Stocks rose on Thursday as a brighter outlook from consumer product company Procter & Gamble and a successful Treasury debt auction put Wall Street on pace for a fifth straight session of gains.

Procter & Gamble
was the Dow's biggest lift, climbing 3.7 percent to $55.77, after it affirmed its earnings forecast for the current quarter and said sales would improve in the next quarter.

A third straight strong Treasury auction relieved concerns about the U.S. government's ability to fund its deficit.

The sale of $12 billion of 30-year bonds shows the U.S. ability to finance the deficit and its budget in light of the supply and ... the weak dollar. That is why stocks are trading up, said Peter Boockvar, managing director and equity strategist at Miller Tabak & Co.

The potential for rising retail sales was encouraging for investors, who view consumer spending as a critical component to an economic recovery.

Optimism was contained, however, by a 5.6 percent drop to $78.79 for Monsanto after the world's biggest seed company forecast fiscal 2010 earnings below Wall Street's estimates. The S&P materials index <.GSPM> shed 0.1 percent.

This is just kind of a holding pattern, said Kevin Kruszenski, head of listed trading at KeyBanc Capital Markets in Cleveland. We've had an advance, we've drifted higher, volume in August was very light, so it's hard to put too much credence into the move.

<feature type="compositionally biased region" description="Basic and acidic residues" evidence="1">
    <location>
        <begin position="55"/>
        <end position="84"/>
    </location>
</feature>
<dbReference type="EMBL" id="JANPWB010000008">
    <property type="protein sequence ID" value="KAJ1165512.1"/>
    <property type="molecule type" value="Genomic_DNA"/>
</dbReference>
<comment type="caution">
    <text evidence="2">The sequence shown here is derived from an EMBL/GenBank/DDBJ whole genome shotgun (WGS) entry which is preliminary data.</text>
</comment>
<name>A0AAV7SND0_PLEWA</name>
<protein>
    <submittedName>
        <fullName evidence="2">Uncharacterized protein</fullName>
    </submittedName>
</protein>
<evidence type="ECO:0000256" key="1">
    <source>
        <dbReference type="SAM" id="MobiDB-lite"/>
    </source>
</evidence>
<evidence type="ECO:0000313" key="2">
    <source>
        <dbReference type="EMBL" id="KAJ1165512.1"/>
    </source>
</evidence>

The Dow Jones industrial average <.DJI> gained 46.78 points, or 0.49 percent, to 9,594.00. The Standard & Poor's 500 Index <.SPX> rose 4.85 points, or 0.47 percent, to 1,038.22. The Nasdaq Composite Index <.IXIC> climbed 11.70 points, or 0.57 percent, to 2,072.09.

Chip companies Texas Instruments and ASML both boosted their sales outlooks in a signal consumers are spending cash on personal technology and helped lift the PHLX semiconductor index <.SOXX> 1 percent.

Now you are going to have to see a follow-through in not only economic data, but in companies' earnings and commentary along those lines, Kruszenski said.

If the market maintains its gains, it would mark five consecutive advances and push the S&P 500 index to its highest level in nearly a year.

Health insurance stocks <.HMO> rose 2.5 percent after analysts said President Barack Obama's speech urging Congress to act on health care reform contained nothing unexpected and indicated a government-run insurance option opposed by the industry was less likely to pass.

Cigna Corp rose 4.4 percent to $30.70 and Humana Inc gained 3.1 percent at $39.23.

Yahoo Inc added 3.9 percent to $15.35 after Banc of America Securities-Merrill Lynch Research upgraded the company, saying growth in user traffic continues to outpace growth in the Internet as a whole.

U.S. traded shares of ASML rose 1.4 percent although Texas Instruments shares slipped 0.3 percent to $25.06.

Airlines stocks <.XAL> added 6 percent after J.P. Morgan said fundamentals for the U.S. airlines sector are on the mend, and upgraded UAL Corp and U.S. Airways Group Inc.

United airlines parent UAL Corp shares jumped 12.6 percent to $4.03 while U.S. Airways shares surged 17.5 percent to $7.58.

(Editing by Kenneth Barry)